President Trump pardons Susan B. Anthony on centennial anniversary of women’s right to vote

Politics

The 19th Amendment originally benefited mostly white women and many women of color were prevented from casting ballots until the Voting Rights Act of 1965.

WASHINGTON (NewsNation)— It’s been 100 years since the ratification of the 19th Amendment which effectively gave women the right to vote, and in the spotlight is Susan B. Anthony. Recognized for her work as a suffragist, President Trump pardoned Anthony on Tuesday.

The right of citizens of the United States to vote shall not be denied or abridged by the United States or by any State on account of sex.

19th Amendment to the United States Constitution

Commemorations included a gathering at Anthony’s childhood home in upstate New York, where the Governor has announced a project to restore it.

State Assemblywoman Carrie Woerner said, “To be able to create a site that inspires other women, to inspire young girls to achieve their greatest dream.”

Anthony was arrested for voting in 1872, before it was legal for women to cast a ballot.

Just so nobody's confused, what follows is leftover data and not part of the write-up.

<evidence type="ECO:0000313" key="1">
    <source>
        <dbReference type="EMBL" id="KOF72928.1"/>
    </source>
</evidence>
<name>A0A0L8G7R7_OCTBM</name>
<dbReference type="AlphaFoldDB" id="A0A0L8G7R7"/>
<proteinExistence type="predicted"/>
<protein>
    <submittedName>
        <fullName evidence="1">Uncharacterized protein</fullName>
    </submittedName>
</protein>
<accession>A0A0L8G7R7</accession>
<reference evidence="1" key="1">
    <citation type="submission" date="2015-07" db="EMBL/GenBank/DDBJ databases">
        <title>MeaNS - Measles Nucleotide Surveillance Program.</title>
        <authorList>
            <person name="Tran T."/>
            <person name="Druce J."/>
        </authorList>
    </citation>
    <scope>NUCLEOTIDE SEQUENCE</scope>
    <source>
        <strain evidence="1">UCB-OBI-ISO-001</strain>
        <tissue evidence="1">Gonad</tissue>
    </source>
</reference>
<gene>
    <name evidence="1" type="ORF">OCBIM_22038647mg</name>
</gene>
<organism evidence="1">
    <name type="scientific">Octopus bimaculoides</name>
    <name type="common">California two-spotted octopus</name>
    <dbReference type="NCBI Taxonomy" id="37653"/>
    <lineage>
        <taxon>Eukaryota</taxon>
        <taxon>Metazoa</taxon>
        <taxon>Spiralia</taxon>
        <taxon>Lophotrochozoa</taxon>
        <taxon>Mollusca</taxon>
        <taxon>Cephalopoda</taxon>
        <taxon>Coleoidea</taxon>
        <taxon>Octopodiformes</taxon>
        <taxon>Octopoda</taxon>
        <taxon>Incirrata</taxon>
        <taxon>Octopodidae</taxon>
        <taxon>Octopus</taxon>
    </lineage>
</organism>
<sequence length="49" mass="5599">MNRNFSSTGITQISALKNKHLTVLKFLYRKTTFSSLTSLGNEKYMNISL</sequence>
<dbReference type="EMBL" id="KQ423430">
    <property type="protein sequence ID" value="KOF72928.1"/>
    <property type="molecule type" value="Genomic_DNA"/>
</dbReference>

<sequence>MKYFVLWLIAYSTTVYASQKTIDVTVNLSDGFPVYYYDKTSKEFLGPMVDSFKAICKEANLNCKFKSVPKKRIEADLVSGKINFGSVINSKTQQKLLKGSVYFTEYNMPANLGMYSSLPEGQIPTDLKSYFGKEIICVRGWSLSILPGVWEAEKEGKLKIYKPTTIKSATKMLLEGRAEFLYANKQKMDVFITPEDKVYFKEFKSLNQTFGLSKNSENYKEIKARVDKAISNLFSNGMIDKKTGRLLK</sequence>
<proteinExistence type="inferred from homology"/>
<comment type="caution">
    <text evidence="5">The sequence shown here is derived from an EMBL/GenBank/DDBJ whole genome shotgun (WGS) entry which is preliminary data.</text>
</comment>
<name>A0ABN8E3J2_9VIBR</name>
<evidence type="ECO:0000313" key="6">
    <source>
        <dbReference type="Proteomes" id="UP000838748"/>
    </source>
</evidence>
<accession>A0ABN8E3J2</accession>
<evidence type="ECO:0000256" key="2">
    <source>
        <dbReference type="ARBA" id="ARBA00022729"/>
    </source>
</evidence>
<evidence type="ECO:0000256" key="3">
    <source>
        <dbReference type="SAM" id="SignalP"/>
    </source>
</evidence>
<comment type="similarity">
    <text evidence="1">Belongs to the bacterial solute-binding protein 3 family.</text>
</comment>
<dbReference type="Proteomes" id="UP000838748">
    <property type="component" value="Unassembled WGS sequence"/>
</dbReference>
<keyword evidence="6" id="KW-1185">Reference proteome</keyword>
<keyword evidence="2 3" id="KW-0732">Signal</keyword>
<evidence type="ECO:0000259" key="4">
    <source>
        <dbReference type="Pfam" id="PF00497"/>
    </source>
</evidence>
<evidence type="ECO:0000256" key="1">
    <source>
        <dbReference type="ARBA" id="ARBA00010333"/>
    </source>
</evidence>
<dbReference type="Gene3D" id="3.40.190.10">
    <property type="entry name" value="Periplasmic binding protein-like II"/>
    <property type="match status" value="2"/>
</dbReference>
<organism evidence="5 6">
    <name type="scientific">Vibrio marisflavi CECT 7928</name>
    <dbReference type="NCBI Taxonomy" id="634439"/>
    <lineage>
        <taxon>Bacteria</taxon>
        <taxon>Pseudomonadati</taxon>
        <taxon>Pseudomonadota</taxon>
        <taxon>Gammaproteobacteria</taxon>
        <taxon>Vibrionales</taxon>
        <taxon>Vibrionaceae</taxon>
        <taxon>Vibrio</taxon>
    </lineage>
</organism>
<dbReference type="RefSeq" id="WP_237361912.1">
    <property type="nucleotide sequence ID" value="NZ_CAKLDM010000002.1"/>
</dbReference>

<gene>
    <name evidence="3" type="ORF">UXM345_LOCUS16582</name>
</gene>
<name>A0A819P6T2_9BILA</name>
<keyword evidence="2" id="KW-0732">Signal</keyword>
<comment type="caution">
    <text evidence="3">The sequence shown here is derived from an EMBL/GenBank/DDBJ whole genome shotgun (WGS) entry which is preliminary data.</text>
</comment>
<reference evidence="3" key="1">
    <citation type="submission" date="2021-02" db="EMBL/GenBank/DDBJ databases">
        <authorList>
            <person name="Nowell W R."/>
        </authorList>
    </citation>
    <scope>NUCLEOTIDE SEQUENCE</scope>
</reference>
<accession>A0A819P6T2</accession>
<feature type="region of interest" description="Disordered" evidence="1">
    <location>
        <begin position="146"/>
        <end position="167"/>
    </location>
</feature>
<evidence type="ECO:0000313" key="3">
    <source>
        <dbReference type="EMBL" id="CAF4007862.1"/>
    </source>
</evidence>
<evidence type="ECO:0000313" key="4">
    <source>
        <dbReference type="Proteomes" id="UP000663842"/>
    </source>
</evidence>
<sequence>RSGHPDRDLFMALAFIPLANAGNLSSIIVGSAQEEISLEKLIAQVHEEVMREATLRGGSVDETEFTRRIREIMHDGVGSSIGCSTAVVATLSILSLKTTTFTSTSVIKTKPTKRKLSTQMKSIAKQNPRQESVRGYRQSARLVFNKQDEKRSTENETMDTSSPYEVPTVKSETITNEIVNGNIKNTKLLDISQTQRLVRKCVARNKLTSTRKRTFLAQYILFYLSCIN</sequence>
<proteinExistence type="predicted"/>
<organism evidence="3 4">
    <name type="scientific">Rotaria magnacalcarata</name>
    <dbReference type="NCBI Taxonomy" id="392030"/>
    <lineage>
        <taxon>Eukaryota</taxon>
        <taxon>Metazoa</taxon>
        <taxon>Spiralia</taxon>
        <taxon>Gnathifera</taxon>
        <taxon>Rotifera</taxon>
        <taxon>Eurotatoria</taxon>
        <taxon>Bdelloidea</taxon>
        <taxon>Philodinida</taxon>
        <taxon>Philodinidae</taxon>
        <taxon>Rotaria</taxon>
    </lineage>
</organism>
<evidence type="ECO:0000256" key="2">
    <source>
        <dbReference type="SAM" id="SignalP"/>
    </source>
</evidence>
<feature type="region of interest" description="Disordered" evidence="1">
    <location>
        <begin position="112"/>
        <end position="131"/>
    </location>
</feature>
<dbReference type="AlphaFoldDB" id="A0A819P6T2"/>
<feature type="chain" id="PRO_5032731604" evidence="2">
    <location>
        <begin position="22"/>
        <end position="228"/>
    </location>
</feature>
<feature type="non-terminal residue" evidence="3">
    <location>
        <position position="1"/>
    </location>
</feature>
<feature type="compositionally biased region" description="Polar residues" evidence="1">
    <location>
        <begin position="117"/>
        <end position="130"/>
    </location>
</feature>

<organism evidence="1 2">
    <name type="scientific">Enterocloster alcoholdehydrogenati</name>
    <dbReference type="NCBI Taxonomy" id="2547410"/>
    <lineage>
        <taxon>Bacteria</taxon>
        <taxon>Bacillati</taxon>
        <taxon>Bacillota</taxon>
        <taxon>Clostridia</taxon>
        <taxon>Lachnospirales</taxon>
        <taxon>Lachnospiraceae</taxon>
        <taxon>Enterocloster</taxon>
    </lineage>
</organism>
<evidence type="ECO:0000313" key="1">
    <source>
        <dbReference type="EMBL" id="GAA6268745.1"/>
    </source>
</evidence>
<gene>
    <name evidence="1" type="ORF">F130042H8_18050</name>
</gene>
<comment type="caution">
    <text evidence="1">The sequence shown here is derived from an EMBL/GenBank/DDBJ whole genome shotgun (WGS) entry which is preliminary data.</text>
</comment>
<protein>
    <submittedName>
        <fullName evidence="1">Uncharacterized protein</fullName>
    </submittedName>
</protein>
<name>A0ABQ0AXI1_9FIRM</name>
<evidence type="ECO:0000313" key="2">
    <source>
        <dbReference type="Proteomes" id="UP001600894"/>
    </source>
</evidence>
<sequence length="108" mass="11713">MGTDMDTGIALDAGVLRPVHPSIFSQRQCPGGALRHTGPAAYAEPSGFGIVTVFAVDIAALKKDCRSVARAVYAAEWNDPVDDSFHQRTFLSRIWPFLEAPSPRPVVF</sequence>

President Trump, surrounded by the Women’s Suffrage Centennial Commission, made a big announcement in regard to the famous women’s rights activist: “I will be signing a full and complete pardon for Susan B. Anthony.”

His announcement seemed to surprise and please the audience behind him, although it received mixed reaction from women in Anthony’s home state.

New York State Assembly member Nicole Malliotakis tweeted: “Surprised it took nearly 150 years to pardon Susan B. Anthony’s name. She was a true American Hero, a great New Yorker and a Republican woman too! Thank you Donald Trump.”

While at a commemoration in Rochester, New York’s Lt. Governor Kathy Hochul, said, “Independent of the women of this state, the keepers of her legacy, he went ahead and treated her like a criminal and pardoned her.”

Rochester’s Mayor Lovely Warren added, “To have Susan B Anthony’s legacy played with, it’s wrong.”

The 19th Amendment originally benefited mostly white women and many women of color were prevented from casting ballots until the Voting Rights Act of 1965.

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